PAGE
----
Magazine article Artforum International

Wild Style

Magazine article Artforum International

Wild Style

Article excerpt

JUST WHO MAKES and unmakes our cities? The identities of urban planner and urban designer have become increasingly blurred over the past decade. If the former was traditionally about crafting policy and the latter concerned with macroscale drafting, these previously discrete practices now mean little in isolation from each other: We are witnessing a new hybrid activity across the larger discipline of urban intervention. At the forefront of this development has been STEALTH.unlimited. Comprising principals Ana Dzokic and Marc Neelen, the Serbian-Dutch practice has been quietly unraveling the axioms of architectural solipsism, challenging the stale and outdated model of top-down urban design, and keeping alive the ethics of participatory urbanism that first arose in the decade following World War II.

STEALTH does all this in an oblique manner, navigating the knots that form at the nexus of urbanist theory and practice. Best known for a series of projects in the Balkans that addressed a community and its terrain, recently riven by ethnic conflict, while embracing the muddled incongruences and wildly divergent agendas of various interest groups--from displaced minorities to development-craving government officials--the practice tackled head-on the messy business of reintegrating a severely frayed social and topographic fabric. Though conventionally trained, STEALTH's principals maintain a critical distance, both ethically and practically, from the technological enticements that so frequently tempt other urbanists (such as ambient computations, data smog, or expertly animated growth projections dutifully compiled and presented with an eye toward spectacle). And although the practice does produce visually compelling documents and graphs with each project it undertakes, STEALTH's work is largely about process, and thus belongs to an intellectual project far more delicate than simple policy analysis, because it is contingent on group consensus, yet more reliable, because it is honest about the fragmented and chaotic manner and multivalent realities of how cities develop. The practice foregrounds neither the visual emphasis of data structuring nor the facile accumulation of knowledge for its own sake. True to its name, STEALTH treads these fragile interstices as observer, activist, interloper, interlocutor, designer, and ethnographer all at once.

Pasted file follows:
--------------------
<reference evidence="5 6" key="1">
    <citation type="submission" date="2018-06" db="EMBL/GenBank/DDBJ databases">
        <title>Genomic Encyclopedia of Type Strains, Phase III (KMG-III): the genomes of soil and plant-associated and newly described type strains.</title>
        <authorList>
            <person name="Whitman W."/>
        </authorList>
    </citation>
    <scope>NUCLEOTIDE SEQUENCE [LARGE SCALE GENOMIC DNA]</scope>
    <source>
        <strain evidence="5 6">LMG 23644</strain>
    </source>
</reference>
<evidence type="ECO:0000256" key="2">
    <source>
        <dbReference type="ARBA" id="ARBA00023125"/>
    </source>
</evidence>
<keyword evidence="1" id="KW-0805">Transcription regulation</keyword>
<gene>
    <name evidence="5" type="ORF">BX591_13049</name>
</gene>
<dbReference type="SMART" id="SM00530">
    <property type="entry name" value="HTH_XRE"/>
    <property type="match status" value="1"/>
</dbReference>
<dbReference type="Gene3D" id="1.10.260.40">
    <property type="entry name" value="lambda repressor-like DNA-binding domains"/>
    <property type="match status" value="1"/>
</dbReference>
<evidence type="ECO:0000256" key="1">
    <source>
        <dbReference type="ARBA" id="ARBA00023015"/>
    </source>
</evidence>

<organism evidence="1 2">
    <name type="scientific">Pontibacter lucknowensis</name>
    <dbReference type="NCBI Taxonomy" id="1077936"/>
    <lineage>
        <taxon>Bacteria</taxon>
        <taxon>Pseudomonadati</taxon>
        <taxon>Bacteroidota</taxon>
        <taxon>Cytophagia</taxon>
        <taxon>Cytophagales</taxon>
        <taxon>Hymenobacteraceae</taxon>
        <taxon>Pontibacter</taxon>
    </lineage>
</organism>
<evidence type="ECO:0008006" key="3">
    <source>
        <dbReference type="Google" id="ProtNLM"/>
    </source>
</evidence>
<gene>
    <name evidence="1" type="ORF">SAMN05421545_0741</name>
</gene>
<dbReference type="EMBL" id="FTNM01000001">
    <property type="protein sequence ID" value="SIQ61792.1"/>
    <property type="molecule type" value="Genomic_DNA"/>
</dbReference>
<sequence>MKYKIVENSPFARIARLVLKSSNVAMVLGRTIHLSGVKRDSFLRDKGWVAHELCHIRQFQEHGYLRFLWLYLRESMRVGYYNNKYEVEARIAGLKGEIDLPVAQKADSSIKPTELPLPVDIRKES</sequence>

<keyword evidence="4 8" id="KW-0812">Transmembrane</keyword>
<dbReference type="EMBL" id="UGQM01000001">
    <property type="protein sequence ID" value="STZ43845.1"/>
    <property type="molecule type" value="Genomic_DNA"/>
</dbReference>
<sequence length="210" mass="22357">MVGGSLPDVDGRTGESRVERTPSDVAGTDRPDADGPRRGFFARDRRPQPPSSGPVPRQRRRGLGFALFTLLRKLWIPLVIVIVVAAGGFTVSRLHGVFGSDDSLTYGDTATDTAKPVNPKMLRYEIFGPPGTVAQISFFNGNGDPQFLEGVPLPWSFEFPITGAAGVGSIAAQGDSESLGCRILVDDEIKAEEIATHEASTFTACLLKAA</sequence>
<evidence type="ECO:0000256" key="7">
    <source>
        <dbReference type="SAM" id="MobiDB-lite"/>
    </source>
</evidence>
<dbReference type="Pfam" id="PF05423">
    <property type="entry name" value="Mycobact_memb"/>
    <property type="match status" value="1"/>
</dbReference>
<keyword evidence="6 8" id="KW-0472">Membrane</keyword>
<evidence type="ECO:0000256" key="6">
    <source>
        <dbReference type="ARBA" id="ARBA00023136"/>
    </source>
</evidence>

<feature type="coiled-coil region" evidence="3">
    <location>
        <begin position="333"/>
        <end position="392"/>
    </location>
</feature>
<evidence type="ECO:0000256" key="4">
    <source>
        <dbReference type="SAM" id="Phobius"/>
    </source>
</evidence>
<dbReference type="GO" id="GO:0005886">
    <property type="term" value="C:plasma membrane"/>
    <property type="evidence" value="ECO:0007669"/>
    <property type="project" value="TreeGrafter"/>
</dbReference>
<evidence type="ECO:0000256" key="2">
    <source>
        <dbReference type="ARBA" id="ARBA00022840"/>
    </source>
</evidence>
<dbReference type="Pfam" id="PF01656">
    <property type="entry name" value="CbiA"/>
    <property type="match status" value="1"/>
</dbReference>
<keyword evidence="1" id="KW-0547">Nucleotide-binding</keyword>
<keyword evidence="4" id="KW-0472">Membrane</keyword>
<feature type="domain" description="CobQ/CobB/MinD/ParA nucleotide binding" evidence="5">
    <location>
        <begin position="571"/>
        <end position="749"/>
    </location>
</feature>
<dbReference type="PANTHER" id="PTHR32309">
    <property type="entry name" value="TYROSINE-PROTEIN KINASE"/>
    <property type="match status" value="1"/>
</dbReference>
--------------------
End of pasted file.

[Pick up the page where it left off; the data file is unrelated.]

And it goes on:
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This instability is best embodied by STEALTH's compulsive invocation of the word wild. The word encapsulates the practice's refusal to adapt to conventional boundaries of either theory or practice. Wild City, an early project (1999-2002) carried out in collaboration with Milica Topalovic and Ivan Kucina that examined Belgrade after the ethnic upheavals of the 1990s, compiled a visual archive of ad hoc architectural and urban evolutions, from morphological prototypes such as mushroom roofs used to mask illegal building extensions to the implementation of car trunks and hoods as improvised spaces of display and commerce. The creative use (or misuse) of scarce resources provides any number of solutions for addressing topics of urban sustainability, more often intuitively than explicitly.

Long before the current fixation on sustainability, architects working on a macroscale understood the need for citizens' collective participation as a means of creating a metropolitan context that responded organically and developmentally to the endlessly transformable characteristics of a given urban population. Whether it was Dutch architect Aldo van Eyck's insistence on the critical role of play in his Amsterdam Orphanage (1955-60) or Giancarlo de Carlo's 1972 project for a renovation of the city of Rimini, Italy, the crucial task of the collective working for the betterment of the greater number has been held for nearly half a century to be the best road to success in urban design. STEALTH, however, emphasizes the exposure of unseen authoritarian networks as a form of empowerment for the disenfranchised, through the shockingly simple means of laying bare the inner logics of urban morphologies and the undercurrents of power that dictate their growth. …

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